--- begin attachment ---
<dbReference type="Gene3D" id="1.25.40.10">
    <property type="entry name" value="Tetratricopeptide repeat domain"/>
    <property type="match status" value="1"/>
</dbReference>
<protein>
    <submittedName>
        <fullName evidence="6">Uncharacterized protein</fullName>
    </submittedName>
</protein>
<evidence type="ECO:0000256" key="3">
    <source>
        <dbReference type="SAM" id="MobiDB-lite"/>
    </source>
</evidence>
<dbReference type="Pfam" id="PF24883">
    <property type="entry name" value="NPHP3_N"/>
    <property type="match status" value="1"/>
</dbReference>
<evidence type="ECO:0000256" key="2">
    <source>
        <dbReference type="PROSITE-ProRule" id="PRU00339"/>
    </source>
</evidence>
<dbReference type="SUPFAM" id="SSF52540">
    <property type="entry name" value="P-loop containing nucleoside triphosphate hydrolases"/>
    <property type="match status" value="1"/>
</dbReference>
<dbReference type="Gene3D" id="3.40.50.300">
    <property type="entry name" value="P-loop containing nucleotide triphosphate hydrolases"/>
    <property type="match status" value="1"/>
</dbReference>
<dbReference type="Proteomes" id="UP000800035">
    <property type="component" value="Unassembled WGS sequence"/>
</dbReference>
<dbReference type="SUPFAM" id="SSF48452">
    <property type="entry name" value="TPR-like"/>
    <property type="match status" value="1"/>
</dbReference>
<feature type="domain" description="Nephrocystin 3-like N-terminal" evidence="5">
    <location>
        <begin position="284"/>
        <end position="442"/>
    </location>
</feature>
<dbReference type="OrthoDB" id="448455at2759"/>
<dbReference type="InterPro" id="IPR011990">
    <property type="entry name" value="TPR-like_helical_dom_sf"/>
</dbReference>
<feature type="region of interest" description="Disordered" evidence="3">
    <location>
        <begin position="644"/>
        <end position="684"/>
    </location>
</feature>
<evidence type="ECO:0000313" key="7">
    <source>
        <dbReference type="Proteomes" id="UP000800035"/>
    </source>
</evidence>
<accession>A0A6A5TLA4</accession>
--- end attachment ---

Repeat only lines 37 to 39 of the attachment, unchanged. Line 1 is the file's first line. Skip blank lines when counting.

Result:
    <property type="match status" value="1"/>
</dbReference>
<feature type="domain" description="Nephrocystin 3-like N-terminal" evidence="5">